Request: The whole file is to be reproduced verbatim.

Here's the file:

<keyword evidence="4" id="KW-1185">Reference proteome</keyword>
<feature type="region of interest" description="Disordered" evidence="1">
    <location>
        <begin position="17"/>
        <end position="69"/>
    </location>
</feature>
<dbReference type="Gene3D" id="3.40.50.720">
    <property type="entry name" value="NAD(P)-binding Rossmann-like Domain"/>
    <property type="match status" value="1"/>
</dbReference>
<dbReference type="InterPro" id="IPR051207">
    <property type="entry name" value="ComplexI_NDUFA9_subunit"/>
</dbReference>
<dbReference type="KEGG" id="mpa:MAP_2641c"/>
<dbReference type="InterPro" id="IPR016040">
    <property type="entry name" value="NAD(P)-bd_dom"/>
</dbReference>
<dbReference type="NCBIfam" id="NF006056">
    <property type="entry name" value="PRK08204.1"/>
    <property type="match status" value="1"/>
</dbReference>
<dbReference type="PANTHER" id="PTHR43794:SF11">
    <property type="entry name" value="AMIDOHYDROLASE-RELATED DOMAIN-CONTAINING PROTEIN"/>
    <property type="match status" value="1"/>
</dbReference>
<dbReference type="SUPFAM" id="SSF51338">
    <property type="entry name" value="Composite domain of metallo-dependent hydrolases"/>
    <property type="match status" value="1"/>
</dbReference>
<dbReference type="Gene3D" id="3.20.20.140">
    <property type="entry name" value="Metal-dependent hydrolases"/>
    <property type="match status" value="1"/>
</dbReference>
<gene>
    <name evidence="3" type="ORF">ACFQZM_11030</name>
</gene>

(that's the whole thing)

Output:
<keyword evidence="4" id="KW-1185">Reference proteome</keyword>
<feature type="region of interest" description="Disordered" evidence="1">
    <location>
        <begin position="17"/>
        <end position="69"/>
    </location>
</feature>
<dbReference type="Gene3D" id="3.40.50.720">
    <property type="entry name" value="NAD(P)-binding Rossmann-like Domain"/>
    <property type="match status" value="1"/>
</dbReference>
<dbReference type="InterPro" id="IPR051207">
    <property type="entry name" value="ComplexI_NDUFA9_subunit"/>
</dbReference>
<dbReference type="KEGG" id="mpa:MAP_2641c"/>
<dbReference type="InterPro" id="IPR016040">
    <property type="entry name" value="NAD(P)-bd_dom"/>
</dbReference>
<dbReference type="NCBIfam" id="NF006056">
    <property type="entry name" value="PRK08204.1"/>
    <property type="match status" value="1"/>
</dbReference>
<dbReference type="PANTHER" id="PTHR43794:SF11">
    <property type="entry name" value="AMIDOHYDROLASE-RELATED DOMAIN-CONTAINING PROTEIN"/>
    <property type="match status" value="1"/>
</dbReference>
<dbReference type="SUPFAM" id="SSF51338">
    <property type="entry name" value="Composite domain of metallo-dependent hydrolases"/>
    <property type="match status" value="1"/>
</dbReference>
<dbReference type="Gene3D" id="3.20.20.140">
    <property type="entry name" value="Metal-dependent hydrolases"/>
    <property type="match status" value="1"/>
</dbReference>
<gene>
    <name evidence="3" type="ORF">ACFQZM_11030</name>
</gene>